- Costs of repealing Medicare and Medicaid savings – including reduced growth rates for provider payments -- will grow by about 15 percent per year
- Costs of repealing non-coverage tax increases – the biggest being the Medicare investment income tax – will grow by about 6 percent per year
The main focus of CBO's long-term budget outlook is rightly on the unified budget numbers regarding spending, revenue, deficits, and debt. But it is also important to look at trust funds, both in what CBO estimates for their insolvency date and how CBO's assumptions about trust funds can affect debt.
CBO's ten-year projections also project insolvency dates for three trust funds: the Highway Trust Fund (later this summer), the Social Security Disability Insurance (SSDI) trust fund (FY 2017), and the Pension Benefit Guaranty Corporation's (PBGC) multiemployer pension fund (FY 2024). The PBGC's trust fund exhaustion is reflected in the budget numbers, meaning that spending is automatically limited to incoming revenue, but the other two much larger trust funds are assumed to continue spending at scheduled levels despite not having the resources to do so.
The same goes for the two trust funds whose exhaustion dates will come after ten years and thus are only discussed in the long-term outlook: the Medicare Hospital Insurance (HI) trust fund and the Social Security Old Age and Survivors' Insurance (OASI) trust fund. CBO does not specifically project an insolvency date for HI, which finances Part A of Medicare, because it doesn't do long-term projections for each part of Medicare. It does say that exhaustion would likely come shortly after ten years, and by the looks of the ten-year projections, that date would likely be around 2027.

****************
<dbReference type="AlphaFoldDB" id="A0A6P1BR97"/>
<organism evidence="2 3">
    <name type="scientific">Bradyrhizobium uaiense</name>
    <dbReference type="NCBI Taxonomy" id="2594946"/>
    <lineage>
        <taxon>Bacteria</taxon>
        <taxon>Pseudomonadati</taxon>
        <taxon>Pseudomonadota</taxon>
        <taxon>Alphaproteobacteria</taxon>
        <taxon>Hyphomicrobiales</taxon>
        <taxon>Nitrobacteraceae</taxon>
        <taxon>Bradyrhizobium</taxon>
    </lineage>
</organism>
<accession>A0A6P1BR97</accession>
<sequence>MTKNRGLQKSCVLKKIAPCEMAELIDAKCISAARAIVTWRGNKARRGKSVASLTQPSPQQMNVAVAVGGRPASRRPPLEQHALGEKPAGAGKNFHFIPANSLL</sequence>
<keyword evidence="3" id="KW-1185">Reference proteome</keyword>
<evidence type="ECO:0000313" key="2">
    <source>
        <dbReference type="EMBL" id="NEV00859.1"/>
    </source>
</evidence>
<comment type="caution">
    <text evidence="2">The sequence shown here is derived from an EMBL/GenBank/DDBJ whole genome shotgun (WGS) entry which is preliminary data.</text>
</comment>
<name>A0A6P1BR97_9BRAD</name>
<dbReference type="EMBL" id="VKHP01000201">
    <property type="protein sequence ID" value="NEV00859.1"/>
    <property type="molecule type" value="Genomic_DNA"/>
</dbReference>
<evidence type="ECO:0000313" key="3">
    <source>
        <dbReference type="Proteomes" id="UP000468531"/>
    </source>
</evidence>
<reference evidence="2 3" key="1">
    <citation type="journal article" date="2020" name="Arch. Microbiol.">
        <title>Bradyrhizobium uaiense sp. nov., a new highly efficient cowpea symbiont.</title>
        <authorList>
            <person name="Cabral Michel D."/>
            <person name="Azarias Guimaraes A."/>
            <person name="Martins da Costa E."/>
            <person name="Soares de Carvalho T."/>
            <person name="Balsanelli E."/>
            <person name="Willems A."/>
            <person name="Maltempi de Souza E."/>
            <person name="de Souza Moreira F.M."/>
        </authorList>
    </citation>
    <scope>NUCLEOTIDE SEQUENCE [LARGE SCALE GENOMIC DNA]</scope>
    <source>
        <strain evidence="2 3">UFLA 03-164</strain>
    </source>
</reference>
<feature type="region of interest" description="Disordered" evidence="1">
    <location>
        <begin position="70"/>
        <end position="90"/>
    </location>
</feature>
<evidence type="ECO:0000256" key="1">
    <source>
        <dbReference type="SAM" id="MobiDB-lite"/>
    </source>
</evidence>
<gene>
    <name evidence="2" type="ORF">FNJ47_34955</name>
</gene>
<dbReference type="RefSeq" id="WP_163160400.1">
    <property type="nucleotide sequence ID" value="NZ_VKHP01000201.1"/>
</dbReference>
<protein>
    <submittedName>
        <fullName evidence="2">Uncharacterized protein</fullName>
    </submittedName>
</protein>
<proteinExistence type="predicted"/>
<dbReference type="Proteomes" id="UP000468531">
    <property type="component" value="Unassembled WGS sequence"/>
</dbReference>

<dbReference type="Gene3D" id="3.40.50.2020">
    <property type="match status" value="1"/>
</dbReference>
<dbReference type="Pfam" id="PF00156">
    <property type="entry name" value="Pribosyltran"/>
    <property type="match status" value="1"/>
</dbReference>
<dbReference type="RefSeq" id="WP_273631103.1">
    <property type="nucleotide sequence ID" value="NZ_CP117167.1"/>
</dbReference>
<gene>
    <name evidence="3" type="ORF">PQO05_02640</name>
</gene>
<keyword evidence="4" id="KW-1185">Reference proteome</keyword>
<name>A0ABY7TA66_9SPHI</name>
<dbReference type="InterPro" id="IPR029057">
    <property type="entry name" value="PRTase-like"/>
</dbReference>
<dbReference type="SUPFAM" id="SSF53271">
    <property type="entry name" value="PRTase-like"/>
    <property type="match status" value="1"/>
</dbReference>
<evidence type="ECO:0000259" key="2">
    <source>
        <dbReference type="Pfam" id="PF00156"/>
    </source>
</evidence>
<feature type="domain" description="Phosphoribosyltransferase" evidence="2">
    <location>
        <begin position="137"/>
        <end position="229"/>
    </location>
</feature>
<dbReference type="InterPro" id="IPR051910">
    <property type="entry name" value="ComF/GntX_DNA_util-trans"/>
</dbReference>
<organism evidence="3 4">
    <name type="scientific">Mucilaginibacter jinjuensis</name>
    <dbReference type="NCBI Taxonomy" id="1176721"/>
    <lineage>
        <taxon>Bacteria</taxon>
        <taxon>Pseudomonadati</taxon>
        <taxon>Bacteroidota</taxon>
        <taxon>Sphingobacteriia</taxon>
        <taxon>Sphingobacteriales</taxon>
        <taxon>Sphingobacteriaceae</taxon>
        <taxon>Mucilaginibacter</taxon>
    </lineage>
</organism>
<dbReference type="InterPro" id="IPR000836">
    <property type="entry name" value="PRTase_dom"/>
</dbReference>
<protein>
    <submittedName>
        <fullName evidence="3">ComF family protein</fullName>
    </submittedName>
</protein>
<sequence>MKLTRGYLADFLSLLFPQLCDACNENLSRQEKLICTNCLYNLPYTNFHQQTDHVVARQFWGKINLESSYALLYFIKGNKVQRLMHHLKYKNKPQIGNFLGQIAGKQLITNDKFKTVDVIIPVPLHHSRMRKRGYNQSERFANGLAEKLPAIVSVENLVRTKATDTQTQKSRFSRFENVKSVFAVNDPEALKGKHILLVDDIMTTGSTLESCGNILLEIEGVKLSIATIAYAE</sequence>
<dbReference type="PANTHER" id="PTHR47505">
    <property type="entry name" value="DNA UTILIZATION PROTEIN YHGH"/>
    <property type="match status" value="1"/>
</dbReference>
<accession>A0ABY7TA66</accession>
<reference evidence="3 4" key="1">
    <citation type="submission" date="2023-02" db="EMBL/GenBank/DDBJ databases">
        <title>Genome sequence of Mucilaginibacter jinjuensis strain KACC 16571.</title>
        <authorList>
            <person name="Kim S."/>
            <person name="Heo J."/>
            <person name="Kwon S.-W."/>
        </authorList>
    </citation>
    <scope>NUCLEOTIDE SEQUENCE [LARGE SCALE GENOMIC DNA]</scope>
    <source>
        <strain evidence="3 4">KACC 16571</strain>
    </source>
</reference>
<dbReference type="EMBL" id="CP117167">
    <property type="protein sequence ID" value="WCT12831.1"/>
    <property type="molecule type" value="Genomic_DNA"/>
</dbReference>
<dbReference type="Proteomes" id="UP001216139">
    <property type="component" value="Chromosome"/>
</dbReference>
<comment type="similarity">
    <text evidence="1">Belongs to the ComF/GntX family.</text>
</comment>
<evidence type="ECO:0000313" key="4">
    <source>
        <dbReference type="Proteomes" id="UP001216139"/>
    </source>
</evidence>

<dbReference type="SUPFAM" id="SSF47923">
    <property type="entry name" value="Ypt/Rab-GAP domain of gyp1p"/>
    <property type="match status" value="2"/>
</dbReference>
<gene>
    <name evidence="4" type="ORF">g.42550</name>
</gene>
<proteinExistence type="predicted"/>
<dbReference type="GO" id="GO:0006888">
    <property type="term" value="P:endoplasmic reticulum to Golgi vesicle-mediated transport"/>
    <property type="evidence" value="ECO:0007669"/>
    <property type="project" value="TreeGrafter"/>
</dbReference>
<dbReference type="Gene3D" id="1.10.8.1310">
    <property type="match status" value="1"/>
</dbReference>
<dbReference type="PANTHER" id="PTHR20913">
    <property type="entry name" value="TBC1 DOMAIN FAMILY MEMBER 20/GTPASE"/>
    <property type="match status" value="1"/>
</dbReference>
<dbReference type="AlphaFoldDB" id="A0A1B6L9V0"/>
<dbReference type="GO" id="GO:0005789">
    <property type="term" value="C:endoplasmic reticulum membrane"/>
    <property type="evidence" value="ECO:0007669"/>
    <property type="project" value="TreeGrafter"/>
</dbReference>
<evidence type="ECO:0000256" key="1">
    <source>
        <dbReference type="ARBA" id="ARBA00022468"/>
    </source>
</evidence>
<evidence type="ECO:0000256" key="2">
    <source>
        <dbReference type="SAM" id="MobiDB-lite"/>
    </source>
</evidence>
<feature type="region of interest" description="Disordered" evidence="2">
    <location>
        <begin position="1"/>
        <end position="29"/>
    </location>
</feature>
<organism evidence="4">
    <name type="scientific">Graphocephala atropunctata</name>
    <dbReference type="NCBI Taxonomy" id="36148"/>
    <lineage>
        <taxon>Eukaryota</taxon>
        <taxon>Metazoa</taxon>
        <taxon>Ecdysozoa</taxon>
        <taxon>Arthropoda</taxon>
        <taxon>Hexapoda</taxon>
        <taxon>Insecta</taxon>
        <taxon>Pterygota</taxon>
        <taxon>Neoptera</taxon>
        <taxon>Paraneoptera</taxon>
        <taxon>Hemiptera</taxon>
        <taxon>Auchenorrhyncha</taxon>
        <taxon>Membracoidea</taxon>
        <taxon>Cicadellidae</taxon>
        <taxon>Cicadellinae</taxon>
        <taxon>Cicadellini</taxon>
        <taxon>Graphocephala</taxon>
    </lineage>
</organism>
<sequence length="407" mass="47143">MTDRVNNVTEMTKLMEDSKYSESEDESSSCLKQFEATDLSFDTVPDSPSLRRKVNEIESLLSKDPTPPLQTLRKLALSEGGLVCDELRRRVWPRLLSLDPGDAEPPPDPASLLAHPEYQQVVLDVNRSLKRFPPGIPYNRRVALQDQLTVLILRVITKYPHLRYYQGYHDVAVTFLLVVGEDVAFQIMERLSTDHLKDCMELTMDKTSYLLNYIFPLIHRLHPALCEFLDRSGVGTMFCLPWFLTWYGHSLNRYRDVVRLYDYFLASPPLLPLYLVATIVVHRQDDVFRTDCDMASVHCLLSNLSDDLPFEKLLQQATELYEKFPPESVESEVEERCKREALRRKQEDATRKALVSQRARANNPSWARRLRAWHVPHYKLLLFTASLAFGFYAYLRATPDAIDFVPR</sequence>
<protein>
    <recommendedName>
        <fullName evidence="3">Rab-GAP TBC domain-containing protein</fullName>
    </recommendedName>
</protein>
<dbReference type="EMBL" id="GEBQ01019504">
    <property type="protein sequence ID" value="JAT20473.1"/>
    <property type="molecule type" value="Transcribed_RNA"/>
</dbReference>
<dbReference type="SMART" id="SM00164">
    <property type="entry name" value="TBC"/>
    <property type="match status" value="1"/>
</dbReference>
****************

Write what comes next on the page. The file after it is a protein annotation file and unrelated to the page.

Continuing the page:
As for OASI, CBO projects the trust fund to run out in 2031, the same as it projected last year. But on a combined basis, the Social Security trust funds would be depleted in 2029, one year earlier than CBO projected last year.
The Congressional Budget Office (CBO) today released its 2015 Long-Term Budget Outlook, showing a clearly unsustainable long-term path for debt. The featured projections go out 25 years, building off of their more frequently released 10-year projections, and the further they go out, the worse the fiscal picture gets.
CBO projects that debt will remain relatively stable at about 74 percent of Gross Domestic Product (GDP) through 2020, but then rise continuously, reaching 78 percent of GDP by 2025 and 103 percent by 2040. Beyond 2040, debt would continue to grow continuously to 181 percent of GDP by 2090. Under CBO's Alternative Fiscal Scenario, debt would reach about 175 percent of GDP by 2040. These numbers are very similar to last year, when CBO also showed an unsustainable path.
Lawmakers cleared their second Fiscal Speed Bump of the year - the expiration of the one-year "doc fix" - earlier this month, scuttling the Medicare Sustainable Growth Rate (SGR) formula for good by adding $141 billion to deficits through 2025 ($175 billion with interest). As a result, CBO's last baseline in March is now slightly out of date, and the agency usually doesn't release new ten-year numbers until August, so here's our estimate of what the baseline looks like in the post-SGR world.
The new law increases debt by about one percentage point of Gross Domestic Product (GDP) by 2025, from 77 percent to 78 percent. It also increases ten-year deficits and health care spending by about one-tenth of a percent of GDP while slightly increasing interest spending from 2.9 to 3 percent of GDP in 2025. Not surprisingly, the law slightly increases the share of spending going to health care and interest.
|The New Ten-Year Budget Outlook (Percent of GDP)|
Source: CRFB calculations based on CBO data
*Includes net Medicare, Medicaid/CHIP, and health insurance exchange subsidies